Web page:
Simplifying the regulatory code
“It’s all about addressing the under-served”
Ian McKenna, Director of F&TFC
Politicians recognize the need to simplify the regulatory code for investors with less complex needs. It should be possible to help people make informed decisions with-out the risk of being held accountable.
“A big percentage of consumers don’t need the whole advisory process.
It should be possible to help people make informed decisions without
the risk of being held accountable”
Keith Richards, CEO pf EFPA
The Financial Conduct Authority (FCA) is open to the possibility of creating a light-version of Financial Advice and call it Financial Guidance – helping customers make informed decisions rather than giving them advice. The Government is backing the proposal but it isn’t finalized yet.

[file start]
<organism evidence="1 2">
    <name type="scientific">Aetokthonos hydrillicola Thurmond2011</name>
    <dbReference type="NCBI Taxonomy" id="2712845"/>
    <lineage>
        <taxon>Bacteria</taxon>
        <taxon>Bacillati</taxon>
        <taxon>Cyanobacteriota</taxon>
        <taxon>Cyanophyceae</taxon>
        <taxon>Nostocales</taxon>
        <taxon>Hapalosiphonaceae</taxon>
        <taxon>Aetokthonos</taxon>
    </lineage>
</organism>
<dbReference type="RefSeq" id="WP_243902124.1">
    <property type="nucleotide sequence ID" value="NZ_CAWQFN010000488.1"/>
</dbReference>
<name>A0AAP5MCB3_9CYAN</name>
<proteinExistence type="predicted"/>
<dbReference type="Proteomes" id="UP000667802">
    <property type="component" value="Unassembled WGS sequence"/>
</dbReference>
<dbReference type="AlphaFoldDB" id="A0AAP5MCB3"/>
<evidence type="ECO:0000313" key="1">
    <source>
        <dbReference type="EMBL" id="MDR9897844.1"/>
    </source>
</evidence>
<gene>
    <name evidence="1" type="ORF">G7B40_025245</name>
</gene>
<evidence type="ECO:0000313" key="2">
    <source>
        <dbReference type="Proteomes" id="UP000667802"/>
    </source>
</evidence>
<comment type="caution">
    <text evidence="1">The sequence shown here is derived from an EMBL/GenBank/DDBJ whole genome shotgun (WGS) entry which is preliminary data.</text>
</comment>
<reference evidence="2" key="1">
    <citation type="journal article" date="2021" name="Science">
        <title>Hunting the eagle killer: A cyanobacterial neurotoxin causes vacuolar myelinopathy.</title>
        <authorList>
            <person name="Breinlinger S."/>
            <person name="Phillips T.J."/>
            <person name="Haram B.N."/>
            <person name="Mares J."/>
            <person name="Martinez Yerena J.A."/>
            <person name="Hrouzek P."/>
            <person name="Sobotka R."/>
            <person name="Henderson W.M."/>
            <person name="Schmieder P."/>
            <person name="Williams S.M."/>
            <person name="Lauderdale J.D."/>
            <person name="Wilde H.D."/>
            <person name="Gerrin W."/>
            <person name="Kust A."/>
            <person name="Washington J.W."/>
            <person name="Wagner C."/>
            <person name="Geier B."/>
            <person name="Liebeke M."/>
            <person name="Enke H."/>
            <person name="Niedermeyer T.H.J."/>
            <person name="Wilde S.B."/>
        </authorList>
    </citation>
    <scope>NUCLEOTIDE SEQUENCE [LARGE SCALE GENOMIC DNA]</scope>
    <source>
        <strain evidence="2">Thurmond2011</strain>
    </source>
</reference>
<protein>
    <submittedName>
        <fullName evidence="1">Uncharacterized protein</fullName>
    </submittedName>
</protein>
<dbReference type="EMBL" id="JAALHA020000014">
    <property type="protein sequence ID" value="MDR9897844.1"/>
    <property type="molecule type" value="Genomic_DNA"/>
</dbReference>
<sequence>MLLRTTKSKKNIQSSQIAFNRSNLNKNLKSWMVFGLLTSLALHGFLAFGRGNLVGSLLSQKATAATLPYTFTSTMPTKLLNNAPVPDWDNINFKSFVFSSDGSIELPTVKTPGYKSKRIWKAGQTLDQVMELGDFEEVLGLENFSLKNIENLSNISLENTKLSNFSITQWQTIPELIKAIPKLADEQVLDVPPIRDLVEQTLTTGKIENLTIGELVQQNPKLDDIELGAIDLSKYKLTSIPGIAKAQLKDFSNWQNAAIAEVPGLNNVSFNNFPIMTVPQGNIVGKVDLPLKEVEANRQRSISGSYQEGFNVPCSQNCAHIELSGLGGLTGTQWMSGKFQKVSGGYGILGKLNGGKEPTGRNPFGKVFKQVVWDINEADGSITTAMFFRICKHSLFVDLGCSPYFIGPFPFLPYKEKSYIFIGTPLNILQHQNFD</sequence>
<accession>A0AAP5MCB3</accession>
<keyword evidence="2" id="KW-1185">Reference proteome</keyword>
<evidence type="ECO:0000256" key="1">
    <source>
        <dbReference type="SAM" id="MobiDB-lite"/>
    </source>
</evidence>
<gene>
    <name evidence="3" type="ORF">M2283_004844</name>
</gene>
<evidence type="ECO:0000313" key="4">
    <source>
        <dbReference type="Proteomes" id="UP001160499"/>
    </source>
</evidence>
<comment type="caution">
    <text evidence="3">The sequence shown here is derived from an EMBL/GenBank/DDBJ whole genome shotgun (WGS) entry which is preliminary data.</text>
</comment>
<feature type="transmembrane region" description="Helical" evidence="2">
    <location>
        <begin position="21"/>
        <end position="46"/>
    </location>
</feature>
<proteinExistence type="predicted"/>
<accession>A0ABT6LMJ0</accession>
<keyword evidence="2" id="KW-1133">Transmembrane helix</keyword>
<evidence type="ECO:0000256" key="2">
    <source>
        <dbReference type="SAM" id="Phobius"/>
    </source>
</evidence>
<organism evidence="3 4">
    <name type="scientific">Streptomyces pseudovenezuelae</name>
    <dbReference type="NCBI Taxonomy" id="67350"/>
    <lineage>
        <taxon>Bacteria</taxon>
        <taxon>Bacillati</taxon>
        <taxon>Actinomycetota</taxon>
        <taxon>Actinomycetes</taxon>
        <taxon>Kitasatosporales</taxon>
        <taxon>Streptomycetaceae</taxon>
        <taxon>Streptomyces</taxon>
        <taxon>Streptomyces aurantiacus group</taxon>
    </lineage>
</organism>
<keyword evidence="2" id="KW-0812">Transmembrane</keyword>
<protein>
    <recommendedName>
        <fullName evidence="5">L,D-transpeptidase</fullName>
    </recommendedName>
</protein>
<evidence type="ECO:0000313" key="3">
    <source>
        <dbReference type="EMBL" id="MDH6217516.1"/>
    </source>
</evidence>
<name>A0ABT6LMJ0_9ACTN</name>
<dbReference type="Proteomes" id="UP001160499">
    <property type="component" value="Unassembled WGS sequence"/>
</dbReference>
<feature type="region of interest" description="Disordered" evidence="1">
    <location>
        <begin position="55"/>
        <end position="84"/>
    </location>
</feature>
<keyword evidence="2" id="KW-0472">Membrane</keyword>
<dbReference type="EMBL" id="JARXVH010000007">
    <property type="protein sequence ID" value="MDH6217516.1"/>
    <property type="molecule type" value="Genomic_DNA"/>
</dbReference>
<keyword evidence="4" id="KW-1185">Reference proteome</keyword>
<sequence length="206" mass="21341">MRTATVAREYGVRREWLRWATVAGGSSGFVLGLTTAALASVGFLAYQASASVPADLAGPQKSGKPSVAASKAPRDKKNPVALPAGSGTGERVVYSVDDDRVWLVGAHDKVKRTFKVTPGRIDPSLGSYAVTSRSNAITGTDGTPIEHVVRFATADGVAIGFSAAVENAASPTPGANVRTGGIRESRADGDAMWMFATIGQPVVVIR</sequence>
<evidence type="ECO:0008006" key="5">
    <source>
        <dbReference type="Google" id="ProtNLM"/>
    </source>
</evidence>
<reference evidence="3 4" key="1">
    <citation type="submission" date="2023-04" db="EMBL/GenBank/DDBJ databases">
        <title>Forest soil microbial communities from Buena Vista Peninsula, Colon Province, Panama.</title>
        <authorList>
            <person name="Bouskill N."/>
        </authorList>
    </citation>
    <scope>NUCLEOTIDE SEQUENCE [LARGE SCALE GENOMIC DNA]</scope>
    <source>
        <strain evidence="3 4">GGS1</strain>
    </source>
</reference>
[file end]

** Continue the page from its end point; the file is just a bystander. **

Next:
Both Advice and Guidance will be regulated but with different responsibilities. Guidance, is information provided in a structured way for customers to make their own decisions.
Simplified regulation could make it worthwhile for Financial Advisors to pay attention to those who are currently under-served. Less expensive staff or even automatic advisory services also known as Robo-advisors could Guide this portion of investors at a lower cost and with less risk.
Will Automatic Financial Advisors disrupt the market as they hope to do…?
The Financial Advisory market is ripe for disruption. Politicians want to see more service to the under-served and the technology is in place.
Automatic Financial Advisors strive to offer financial services that are at par with services you may find in the best of Private Banks. Anything from cost efficient exposure, factor analysis for diversification, tax wrappers and personalized, dynamic portfolios where kick-backs are returned to you as the investor.